網頁編者按：香港高等教育近年變化之大之快，令人瞠目結舌，背後原因甚為複雜，值得好好探討。從走向而言，香港的大學現在以美國馬首是瞻，市場化傾向尤其明顯。College for Sale: A Critique of the Commodification of Higher Education﹙或可譯作：《待售的大學：批判高等教育的商品化》﹚一書對之有所評論，任教中文大學教育學院的蔡寶瓊女士閱讀該書後，寫成以下感想，並表示樂於向關心教育的各界人士推薦該書。本網頁歡迎對蔡女士書評及該書內容回應。College for Sale: A Critique of the Commodification of Higher Education可在中大崇基圖書館借得，索書號：LC67.62 S58 1997。﹙上此網頁日期：2007年8月28日﹚
Based on an ethnographic study of North Urban College (pseudonym), Shumar analyses changes in university culture and its realpolitik, in the context of the crisis of accumulation in capitalism in the US in the early to mid 1970s. He argues that, ever since the turn of the 20th century, higher education in the US has been increasingly dominated by businessmen (as these replaced educational professionals and the clergy), with their concerns for training and socializing of the workforce needed by industrial production. Yet, the university administration was still modeled less on that of a profit-making structure and more as an administration of control. What is more, the new complexity in industrial infrastructure and new need for technologies of consumption (market research, advertising, etc) fostered a growth of the social sciences. Post-war needs of social control (notably the GI Bill) and sustained economic growth also brought about an economic boom in higher education.
Following the collapse of the Fordist/Keynesian system in the early 1970s, however, crisis of "overproduction" in both the capitalist system as well as within the University itself (too many PhDs to be absorbed, for example) began to appear. Since the mid 1970s, there was a decline in federal and state subsidies. This, together with actual and imagined enrollment declines and increased operational costs, resulted in a fiscal crisis for universities. At about the same time, Nixon's government made a conscious attempt to link higher education to careerism, which was largely successful, aided by the rise of the new middle class which has taken place in the preceding two decades. Student activism and young faculty's attempts to link higher education to social democracy and public participation in the sixties quieted down. Higher education, just as education as a whole, together with other social arenas like health and the government, were now drawn into the system of flexible accumulation in the rapidly globalized economy.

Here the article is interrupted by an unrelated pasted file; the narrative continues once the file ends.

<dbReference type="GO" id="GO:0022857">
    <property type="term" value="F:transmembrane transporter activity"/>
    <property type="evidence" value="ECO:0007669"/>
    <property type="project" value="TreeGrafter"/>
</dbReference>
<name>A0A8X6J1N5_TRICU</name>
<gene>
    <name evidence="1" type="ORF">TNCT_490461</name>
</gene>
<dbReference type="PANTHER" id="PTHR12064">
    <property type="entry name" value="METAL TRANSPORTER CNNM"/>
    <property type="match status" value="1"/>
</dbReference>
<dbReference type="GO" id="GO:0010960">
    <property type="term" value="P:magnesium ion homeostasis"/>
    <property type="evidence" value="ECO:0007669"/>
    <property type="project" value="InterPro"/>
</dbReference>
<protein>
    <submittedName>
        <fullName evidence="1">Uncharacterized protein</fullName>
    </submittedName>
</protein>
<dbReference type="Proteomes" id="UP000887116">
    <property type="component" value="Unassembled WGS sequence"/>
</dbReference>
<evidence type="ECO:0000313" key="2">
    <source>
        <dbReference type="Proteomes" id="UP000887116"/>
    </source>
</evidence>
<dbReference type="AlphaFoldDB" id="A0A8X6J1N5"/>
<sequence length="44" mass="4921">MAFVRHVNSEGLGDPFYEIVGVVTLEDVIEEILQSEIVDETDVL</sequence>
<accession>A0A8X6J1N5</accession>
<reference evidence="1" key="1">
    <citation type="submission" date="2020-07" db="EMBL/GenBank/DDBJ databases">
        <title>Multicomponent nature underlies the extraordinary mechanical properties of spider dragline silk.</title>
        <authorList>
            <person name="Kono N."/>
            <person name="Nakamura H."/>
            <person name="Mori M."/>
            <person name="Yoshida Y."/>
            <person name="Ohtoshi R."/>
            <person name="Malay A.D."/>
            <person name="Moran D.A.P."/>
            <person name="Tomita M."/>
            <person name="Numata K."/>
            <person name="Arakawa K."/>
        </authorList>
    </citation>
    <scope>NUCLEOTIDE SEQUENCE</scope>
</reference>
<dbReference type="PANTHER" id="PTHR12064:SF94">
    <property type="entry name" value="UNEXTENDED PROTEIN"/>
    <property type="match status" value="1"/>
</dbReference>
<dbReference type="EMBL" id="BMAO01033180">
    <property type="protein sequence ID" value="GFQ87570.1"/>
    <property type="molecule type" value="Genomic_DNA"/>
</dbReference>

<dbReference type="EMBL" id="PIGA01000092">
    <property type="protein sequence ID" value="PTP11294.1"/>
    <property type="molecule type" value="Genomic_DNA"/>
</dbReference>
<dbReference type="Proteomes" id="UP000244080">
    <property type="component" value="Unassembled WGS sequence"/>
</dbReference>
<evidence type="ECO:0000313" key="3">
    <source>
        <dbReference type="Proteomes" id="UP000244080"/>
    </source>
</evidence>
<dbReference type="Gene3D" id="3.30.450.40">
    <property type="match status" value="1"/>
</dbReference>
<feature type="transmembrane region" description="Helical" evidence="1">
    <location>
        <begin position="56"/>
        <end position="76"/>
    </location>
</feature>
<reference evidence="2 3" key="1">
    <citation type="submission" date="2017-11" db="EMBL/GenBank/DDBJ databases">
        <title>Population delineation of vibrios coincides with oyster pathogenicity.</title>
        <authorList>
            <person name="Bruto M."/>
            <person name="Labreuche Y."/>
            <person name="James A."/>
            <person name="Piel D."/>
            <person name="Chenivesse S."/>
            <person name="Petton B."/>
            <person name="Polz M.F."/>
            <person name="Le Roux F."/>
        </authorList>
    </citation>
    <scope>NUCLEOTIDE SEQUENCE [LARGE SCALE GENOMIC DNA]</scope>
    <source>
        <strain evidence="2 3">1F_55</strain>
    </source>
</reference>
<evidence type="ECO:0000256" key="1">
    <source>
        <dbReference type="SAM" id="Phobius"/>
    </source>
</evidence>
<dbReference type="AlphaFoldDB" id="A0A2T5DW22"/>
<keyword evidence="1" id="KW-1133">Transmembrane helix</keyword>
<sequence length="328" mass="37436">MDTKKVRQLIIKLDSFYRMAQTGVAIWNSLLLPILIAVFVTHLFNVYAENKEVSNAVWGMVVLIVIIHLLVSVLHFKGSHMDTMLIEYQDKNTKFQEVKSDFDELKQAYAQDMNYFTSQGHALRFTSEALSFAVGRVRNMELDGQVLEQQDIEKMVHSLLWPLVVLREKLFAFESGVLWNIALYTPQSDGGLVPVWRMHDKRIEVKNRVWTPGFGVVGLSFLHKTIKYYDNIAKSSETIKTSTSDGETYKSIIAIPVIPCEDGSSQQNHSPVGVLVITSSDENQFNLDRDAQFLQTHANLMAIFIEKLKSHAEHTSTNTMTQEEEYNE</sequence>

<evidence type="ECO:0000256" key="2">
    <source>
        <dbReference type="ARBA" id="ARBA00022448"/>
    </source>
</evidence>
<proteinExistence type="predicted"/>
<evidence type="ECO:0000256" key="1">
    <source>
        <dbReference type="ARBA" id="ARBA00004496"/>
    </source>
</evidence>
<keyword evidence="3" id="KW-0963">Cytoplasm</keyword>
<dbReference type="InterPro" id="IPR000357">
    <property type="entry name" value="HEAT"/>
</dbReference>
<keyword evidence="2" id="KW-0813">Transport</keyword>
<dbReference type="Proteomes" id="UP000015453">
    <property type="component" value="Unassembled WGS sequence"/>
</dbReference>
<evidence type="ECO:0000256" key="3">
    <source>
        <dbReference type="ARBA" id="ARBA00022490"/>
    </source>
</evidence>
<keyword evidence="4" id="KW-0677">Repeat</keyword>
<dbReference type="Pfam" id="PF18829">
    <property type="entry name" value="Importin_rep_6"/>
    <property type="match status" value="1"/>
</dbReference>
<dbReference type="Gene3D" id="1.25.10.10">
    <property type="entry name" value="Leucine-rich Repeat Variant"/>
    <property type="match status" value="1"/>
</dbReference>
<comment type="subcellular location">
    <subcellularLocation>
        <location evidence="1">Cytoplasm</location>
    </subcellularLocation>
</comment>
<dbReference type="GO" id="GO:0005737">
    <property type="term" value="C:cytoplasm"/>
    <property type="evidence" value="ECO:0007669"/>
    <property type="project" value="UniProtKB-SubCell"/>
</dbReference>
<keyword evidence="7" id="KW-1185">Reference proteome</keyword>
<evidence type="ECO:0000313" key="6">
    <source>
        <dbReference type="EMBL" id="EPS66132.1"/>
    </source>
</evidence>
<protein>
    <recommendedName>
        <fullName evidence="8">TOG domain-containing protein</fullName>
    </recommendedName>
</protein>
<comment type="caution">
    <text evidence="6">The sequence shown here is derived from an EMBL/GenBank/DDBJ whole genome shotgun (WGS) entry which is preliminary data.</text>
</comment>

Shumar gives a vivid description of how the structure and culture of universities change under flexible accumulation. These changes include: the rapid domination of universities by administrative staff (both in terms of number and power), "flexible specialization" (use of large proportion of part-time and temporary faculty, many with PhDs, to teach programmes and courses which might become obsolete in a short while, according to the whims of the market), and, most importantly, the replacement of the importance of substance in programmes and courses with their image so as to make them sell. Needless to say, students are now viewed as customers in a segmented market (full-time undergrads, part-time postgrad or diploma "clients" needing new qualifications to prepare for constant shifts in personnel market, retired professionals who seek "genuine knowledge", etc). Concomitantly, faculty are seen as members of a workforce to be subjected to discipline for maximal efficiency and flexible use (hence increased use of part-time and temporary staff, reduction of tenured staff, viz, the Baptist U saga, TQMs, etc). The university, in turn, is seen as an enterprise seeking increasing profit margins, hence "responsibility centred management" (called one-line budgeting here in HK?), so that each department or "cost-centre" is forced to be profitable in dollar input and output.
What I find most interesting is Shumar's allegation to Baudrillard's notion of the "invented need" in capitalism, which underlies the primary importance of advertisements and image-making in global capitalism. What we are paying for now are not commodities as substance, but their invented "images" (ask yourself why you buy a four-wheel drive with maximum horsepower, just to stop and go behind traffic lights in HK streets?). In higher education, therefore, universities (especially 2nd tier or 3rd tier ones) try to upgrade their images by employing PhDs from prestigious universities (Harvard, Princeton, Oxford, Cambridge, you name it), or boast of the high entry qualifications of their undergrads (see our yearly competition among HKU, CU and HKUST in parading their 尖子), not to mention publications in "world-class journals", etc. The replacement of substance by image is also seen, as Shumar ingeniously points out, in the change in the look of academic journals and university catalogues (instead of looking like bibles, they now look like glossy mass market magazines), as well as university bookstores (books reduced in proportion, as they give space to souvenirs and gifts).
Contrary to what I thought as I started to read the book, Shumar is not cynical at all. Towards the end, he made an impassioned plea for academics to take up their role as public intellectuals. Not only must we re-vitalize political engagement (not only abroad, but in one's own campuses), but we must also recognize the voices of the minority of publicly-engaged intellectuals, however small as they are. We must also bring back the debate about knowledge constitutes and is constructed, instead of falling into the wide trap of knowledge as nothing but "technical expertise". The remaining question is: how do we do this?